Empower Up! Featuring Intuitive social

In Empowering Up, we know the importance of taking the time to learn from other Black female entrepreneurs. So we were very excited to talk to Brianna Lynn of INTUITIVE SOCIAL. Brianna wears many hats at the company including being founder + CEO in addition to their fashion photographer + creative director.

We asked Brianna about her journey as a Black female entrepreneur, the challenges that follow, how to support other Black female-owned businesses and more!



 

ROSEN: Tell us more about your business!

BRIANNA: INTUITIVE SOCIAL is a specialized boutique agency, where we create & develop branding for people with great intentions. We’re very selective of the clients that we engage from beauty + fashion leaders, multifaceted celebrity talent, purpose-driven entrepreneurs, hospitality and entertainment projects.

We offer a range of services to our clients from brand development, marketing strategies, platform management & advertising.

 

What’s the importance of Black female entrepreneurs + why do we need them?

As they say: “the more Black females succeed, the better the economy will be.”

We need to continue inspiring others who want to become a Black female entrepreneur. We’ve come such a long way. We can literally change the world. The power is in our hands. Keep creating ideas. Keep networking. Keep building. We need you to shape up the world. Business. Economy.

 




What challenges have you faced in being a Black female entrepreneur?

#1 Self-Doubt / Fear of Failing

My biggest challenge as a Black female entrepreneur is to not be so hard on myself. I’m type A personality. I’m an Aries. It’s in my blood & birth chart. I’m a perfectionist. I’m always staying up late, creating innovative ideas that sometimes, may never work. Every entrepreneur has dealt with self-doubt / had to cope with the fear of failing. I always tell myself and my team to always keep your head held high and constantly remind yourself it’s okay, breathe, take a break. Everything is a learning experience.

#2 Not being taken seriously

Another challenge I face as a Black female entrepreneur is not being taken seriously. Whether it’s networking, discussing with friends/family, to even discovery calls. It’s a shocker to me because I would personally never joke or laugh over someone’s passion. Career or hobby.

Social media marketing (as one of our services) is HUGE right now, and needed for just about every single business. Digital marketing is the NOW, as print & word-of-mouth was back then. Even as an influencer on my personal platform, there’s so much work to be done besides taking a simple selfie with a product. Businesses need us. Whether it’s content. A strategy. Advertising. & I do it all. It’s quite beneficial knowing all sides of the business. What the brands want. Influencers. Consumers. “Let’s get intuitive!” I say.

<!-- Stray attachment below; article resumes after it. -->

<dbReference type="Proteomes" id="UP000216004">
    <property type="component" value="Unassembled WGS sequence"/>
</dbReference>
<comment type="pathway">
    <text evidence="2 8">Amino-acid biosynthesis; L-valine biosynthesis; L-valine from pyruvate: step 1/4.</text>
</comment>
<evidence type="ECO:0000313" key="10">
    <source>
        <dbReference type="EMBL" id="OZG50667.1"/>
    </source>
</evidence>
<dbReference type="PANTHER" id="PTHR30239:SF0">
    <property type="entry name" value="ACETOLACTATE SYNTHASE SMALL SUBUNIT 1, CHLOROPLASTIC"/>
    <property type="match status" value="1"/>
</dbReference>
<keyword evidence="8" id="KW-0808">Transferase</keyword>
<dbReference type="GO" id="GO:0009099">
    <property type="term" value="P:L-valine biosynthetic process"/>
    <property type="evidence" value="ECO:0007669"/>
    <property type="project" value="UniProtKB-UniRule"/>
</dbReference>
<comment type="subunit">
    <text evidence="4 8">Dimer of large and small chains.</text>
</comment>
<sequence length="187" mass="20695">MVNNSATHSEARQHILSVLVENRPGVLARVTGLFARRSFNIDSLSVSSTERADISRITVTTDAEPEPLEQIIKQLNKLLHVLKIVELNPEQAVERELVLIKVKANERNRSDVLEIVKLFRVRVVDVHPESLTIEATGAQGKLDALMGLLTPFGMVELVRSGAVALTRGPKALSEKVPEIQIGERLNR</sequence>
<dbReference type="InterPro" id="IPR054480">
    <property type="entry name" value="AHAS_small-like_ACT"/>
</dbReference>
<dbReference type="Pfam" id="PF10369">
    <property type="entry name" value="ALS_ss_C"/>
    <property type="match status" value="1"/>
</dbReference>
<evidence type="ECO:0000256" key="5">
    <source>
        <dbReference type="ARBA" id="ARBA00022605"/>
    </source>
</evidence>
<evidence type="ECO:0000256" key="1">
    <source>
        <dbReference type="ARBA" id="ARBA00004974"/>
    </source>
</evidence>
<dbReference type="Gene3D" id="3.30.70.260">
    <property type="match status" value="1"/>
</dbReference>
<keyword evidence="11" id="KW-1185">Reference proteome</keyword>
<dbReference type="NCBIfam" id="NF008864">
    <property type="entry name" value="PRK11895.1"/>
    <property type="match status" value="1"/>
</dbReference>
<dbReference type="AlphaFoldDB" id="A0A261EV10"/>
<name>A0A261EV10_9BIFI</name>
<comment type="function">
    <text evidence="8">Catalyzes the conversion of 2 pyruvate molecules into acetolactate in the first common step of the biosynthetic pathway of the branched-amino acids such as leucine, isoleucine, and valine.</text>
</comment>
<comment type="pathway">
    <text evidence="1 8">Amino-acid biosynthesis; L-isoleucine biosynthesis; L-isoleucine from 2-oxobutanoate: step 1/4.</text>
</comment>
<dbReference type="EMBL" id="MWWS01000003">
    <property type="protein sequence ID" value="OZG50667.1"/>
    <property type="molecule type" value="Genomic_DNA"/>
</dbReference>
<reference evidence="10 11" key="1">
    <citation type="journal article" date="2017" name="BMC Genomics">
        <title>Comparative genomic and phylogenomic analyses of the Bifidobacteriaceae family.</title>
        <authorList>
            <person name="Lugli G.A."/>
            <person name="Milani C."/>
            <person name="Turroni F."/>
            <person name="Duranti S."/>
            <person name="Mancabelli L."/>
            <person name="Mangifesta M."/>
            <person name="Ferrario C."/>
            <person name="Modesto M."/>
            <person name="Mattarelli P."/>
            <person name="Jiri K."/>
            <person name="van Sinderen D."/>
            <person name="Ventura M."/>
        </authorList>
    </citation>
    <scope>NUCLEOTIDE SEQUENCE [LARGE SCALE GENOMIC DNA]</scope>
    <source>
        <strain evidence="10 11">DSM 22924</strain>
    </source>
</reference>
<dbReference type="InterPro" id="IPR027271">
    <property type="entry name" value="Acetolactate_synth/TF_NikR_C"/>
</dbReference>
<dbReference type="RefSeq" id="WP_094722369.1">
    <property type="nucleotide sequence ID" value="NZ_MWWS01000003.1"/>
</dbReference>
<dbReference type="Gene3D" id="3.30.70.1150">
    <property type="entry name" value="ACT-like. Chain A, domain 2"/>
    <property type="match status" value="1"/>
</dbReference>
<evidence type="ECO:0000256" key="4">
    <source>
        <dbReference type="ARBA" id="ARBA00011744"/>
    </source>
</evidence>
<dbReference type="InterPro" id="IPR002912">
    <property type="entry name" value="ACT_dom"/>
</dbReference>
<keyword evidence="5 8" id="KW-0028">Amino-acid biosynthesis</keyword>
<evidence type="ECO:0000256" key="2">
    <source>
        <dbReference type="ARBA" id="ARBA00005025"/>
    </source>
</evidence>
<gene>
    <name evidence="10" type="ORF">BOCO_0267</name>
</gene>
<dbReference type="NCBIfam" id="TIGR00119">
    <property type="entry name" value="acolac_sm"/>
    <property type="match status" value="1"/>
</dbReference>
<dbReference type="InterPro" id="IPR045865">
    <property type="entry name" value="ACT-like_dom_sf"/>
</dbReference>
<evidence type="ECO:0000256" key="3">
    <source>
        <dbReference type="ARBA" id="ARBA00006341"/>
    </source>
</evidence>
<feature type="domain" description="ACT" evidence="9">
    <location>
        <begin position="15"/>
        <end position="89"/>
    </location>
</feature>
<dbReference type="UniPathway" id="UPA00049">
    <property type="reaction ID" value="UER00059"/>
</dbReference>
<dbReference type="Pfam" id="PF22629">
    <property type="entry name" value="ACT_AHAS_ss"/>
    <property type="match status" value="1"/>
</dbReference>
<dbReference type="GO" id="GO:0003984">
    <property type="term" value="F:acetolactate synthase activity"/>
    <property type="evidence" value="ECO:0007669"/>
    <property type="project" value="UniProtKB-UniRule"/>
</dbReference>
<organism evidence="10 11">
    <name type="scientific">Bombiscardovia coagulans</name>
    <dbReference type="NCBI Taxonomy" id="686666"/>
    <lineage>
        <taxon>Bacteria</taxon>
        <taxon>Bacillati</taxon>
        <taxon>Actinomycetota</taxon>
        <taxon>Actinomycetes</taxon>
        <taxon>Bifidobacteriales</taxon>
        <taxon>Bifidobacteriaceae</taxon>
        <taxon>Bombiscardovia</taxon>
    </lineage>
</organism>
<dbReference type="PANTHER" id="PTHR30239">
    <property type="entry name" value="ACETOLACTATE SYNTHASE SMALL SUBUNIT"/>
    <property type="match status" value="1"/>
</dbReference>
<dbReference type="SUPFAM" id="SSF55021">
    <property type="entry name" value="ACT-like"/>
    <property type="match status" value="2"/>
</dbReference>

#3 Owning your #WINS

You would think as an entrepreneur, you would rave about your #wins. It’s quite the opposite. We’re always trying to perfect our mistakes & work on new strategies to benefit & better the business. Especially when you’re running a team. Our mind is elsewhere

I tend to get VERY excited whenever one of my clients has a #Win whether it’s being featured in a well-known magazine, to being sold out on their product launch, to making over $100,000+ from a $200 ad campaign before Black Friday sales. I will always get excited for the client but I never credit myself/own the win as it’s also my #win for the work that I have done. Always remember to reward yourself for your wins, hard work, what you do as an entrepreneur. Sometimes it is about you too.

#4 Balancing business/personal life + remembering to rest

I love what I do. I love my career. Being an entrepreneur, let alone working in social media and advertising plus 234 other things that I do as a boss babe, is a 24/7 job. But sometimes I have to remember, it can be done tomorrow. It’s okay to go for a workout and not feel guilty that I was gone for an hour or two. Balance is key, and it’s something I’m still working on.



What are ways we can all support Black female entrepreneurs + brands?

#1 Like, comment, save, share whatever they are promoting
It’s free. We appreciate this so much. Referrals makes our day.

#2 Don’t ask for handouts or discounts
Majority of us started a business with only X amount of $ in our account. Every dollar counts. Nothing is free. You support us by hiring/ buying from us.

#3 Hire them for a service/buy their product! 
Shop responsibility of course, but we appreciate your business regardless of how small it is.


1 comment


  • Wenddy Urnot

    J’ai passé commande, et je n’ai toujours pas reçu ma commande


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